# How do multipole moments relate to a Taylor expansion, with regards to Newtonian potential?

Given the Newtonian gravitational potential,

$$\phi(\mathbf{x}) = - \int \frac{G \rho(\mathbf{x'})}{|\mathbf{x} - \mathbf{x'}|}$$

One can construct a 'multipole expansion' by using the Taylor series expansion of $1/|\mathbf{x} - \mathbf{x'}|$ about $\mathbf{x'} = 0$. The integral can then be written as,

$$\phi(\mathbf{x}) = - \frac{GM}{r} - \frac{G}{r^3} x^k D^k - \frac{G}{2} Q^{kl} \frac{x^k x^l}{r^5} + ...$$

where summation over repeated indices is implied. $D^k$ is identified as the mass dipole and $Q^{kl}$ the mass quadrupole.

My question is how does this relate to the language of multipole moments, spherical harmonics, $m$ and $l$ numbers etc? Why should we describe $D^k$ and $Q^{kl}$ and a 'dipole' and 'quadrupole'? All I can see so far is a Taylor expansion? How does this 'translate' into the language of angles and multipole moments as outlined in e.g. this Wikipedia entry?

It is not a complete answer, but it is something. Recall the generating function for Legendre polynomials are: $$\frac{1}{\sqrt{1 - 2xt + t^2}} = \sum_{n=0}^\infty P_n(x)t^n$$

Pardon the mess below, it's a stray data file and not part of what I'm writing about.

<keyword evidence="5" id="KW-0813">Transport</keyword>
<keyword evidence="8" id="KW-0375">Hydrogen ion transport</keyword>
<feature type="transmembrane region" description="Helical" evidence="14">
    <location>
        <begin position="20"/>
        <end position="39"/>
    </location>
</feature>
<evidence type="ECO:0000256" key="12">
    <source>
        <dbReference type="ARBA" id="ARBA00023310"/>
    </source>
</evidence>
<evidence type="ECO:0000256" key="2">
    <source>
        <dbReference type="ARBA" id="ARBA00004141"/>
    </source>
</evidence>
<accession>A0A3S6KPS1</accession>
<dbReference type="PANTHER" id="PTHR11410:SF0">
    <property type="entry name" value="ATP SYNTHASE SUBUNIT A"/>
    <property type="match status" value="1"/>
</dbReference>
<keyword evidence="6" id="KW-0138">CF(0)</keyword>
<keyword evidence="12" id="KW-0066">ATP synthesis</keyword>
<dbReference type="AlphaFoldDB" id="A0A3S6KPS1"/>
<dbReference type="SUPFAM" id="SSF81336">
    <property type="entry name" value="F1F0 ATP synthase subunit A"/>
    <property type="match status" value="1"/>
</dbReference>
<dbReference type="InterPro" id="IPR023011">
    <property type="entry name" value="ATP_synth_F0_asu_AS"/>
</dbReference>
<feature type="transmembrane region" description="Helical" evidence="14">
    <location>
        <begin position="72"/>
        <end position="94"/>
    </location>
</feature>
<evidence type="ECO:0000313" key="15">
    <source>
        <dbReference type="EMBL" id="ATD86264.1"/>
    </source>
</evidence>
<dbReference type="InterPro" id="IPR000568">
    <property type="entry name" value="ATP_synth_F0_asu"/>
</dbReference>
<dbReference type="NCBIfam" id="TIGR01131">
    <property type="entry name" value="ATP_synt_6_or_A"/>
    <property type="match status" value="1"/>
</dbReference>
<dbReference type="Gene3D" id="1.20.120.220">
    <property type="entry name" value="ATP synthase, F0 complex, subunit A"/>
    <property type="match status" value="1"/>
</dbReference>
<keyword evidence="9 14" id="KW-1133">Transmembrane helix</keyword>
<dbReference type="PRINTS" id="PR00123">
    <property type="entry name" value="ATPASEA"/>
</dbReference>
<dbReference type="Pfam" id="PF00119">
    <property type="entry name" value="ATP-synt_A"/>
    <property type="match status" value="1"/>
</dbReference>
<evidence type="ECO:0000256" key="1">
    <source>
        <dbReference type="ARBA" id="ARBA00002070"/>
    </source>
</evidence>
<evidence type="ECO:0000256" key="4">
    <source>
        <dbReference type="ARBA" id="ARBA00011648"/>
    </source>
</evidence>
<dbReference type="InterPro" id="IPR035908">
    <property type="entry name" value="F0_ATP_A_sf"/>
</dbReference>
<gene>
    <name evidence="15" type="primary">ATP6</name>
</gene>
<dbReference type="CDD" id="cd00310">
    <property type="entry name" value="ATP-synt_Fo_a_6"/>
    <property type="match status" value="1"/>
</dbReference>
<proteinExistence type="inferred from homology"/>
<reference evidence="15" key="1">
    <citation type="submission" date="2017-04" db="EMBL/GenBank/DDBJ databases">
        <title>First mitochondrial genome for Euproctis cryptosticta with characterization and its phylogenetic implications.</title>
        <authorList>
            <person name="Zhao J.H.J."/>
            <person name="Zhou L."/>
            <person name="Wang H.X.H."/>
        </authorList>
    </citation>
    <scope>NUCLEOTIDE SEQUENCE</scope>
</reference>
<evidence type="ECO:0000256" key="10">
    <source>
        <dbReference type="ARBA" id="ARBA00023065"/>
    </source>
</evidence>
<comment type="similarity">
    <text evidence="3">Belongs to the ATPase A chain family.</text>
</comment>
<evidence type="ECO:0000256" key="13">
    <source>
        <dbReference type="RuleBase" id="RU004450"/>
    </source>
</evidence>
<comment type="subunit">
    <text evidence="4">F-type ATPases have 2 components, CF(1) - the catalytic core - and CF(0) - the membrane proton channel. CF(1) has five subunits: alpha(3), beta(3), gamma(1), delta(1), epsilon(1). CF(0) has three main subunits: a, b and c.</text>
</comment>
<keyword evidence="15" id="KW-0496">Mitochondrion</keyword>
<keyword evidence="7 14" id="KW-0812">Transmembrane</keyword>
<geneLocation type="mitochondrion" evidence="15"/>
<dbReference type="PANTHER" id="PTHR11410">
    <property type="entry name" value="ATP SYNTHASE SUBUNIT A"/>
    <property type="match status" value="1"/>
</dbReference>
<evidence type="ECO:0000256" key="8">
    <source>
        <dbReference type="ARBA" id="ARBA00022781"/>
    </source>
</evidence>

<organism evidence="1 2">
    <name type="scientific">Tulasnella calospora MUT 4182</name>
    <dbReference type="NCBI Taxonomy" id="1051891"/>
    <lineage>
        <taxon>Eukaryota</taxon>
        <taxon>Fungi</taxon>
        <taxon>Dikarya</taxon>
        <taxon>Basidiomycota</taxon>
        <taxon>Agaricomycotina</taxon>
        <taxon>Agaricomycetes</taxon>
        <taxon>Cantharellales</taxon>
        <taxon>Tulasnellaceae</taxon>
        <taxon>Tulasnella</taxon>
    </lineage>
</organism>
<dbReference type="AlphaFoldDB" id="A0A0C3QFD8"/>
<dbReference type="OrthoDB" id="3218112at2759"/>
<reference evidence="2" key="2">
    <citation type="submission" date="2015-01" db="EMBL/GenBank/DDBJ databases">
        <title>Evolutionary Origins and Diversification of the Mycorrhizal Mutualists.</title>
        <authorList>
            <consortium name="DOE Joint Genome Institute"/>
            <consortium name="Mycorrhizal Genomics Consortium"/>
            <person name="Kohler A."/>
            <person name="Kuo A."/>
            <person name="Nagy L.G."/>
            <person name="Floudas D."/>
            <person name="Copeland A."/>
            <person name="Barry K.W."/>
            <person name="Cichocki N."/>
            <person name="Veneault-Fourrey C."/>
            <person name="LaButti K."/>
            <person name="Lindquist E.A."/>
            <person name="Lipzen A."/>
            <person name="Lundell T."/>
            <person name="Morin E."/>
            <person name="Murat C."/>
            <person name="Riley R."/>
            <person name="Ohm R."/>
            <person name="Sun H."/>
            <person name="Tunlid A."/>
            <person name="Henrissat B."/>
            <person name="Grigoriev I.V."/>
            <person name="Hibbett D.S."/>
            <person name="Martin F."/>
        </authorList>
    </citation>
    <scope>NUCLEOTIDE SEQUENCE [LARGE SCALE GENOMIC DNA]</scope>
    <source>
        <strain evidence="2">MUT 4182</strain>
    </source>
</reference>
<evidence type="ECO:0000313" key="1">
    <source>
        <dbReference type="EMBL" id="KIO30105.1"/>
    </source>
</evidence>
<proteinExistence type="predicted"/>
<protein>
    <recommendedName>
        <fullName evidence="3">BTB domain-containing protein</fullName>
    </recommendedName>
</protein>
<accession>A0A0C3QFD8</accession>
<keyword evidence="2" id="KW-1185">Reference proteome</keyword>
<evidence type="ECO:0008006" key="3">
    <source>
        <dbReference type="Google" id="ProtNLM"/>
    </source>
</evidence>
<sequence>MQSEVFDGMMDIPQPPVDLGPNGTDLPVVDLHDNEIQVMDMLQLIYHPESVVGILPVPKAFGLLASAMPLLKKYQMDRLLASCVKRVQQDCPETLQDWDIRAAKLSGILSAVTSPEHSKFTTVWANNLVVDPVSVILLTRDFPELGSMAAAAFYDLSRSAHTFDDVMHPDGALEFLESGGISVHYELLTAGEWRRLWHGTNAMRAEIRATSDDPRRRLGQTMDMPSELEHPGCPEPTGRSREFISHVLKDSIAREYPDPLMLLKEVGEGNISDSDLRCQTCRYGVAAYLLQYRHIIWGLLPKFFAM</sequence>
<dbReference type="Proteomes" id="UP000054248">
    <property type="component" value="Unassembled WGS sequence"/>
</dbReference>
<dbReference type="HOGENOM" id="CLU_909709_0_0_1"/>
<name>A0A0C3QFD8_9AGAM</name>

Therefore: \begin{align} \frac{1}{|\mathbf x - \mathbf x'|} &= \frac{1}{\sqrt{x^2 + x'^2 - 2xx'\cos(\mathbf x, \mathbf x')}}\\ &= \frac{1}{x}\frac{1}{\sqrt{1 + \left(\frac{x'}{x}\right)^2 - \frac{2x'}{x}\cos(\mathbf x, \mathbf x')}}\\ &= \frac{1}{x}\sum_{n=0}^\infty P_n(\cos(\mathbf x, \mathbf x'))\left(\frac{x'}{x}\right)^n \end{align}

This is how the multipole expansion relates to the Legendre polynomials. Substituting this at the potential, you will have integral forms over spherical coordinates of the multipole moments of the distribution $\rho(\mathbf x')$.

To actually carry out integration, you will have to convert $\cos(\mathbf x, \mathbf x')$ into the actual angles $\theta, \phi$ of the spherical coordinate system. Doing this, yields the spherical harmonics you were looking for.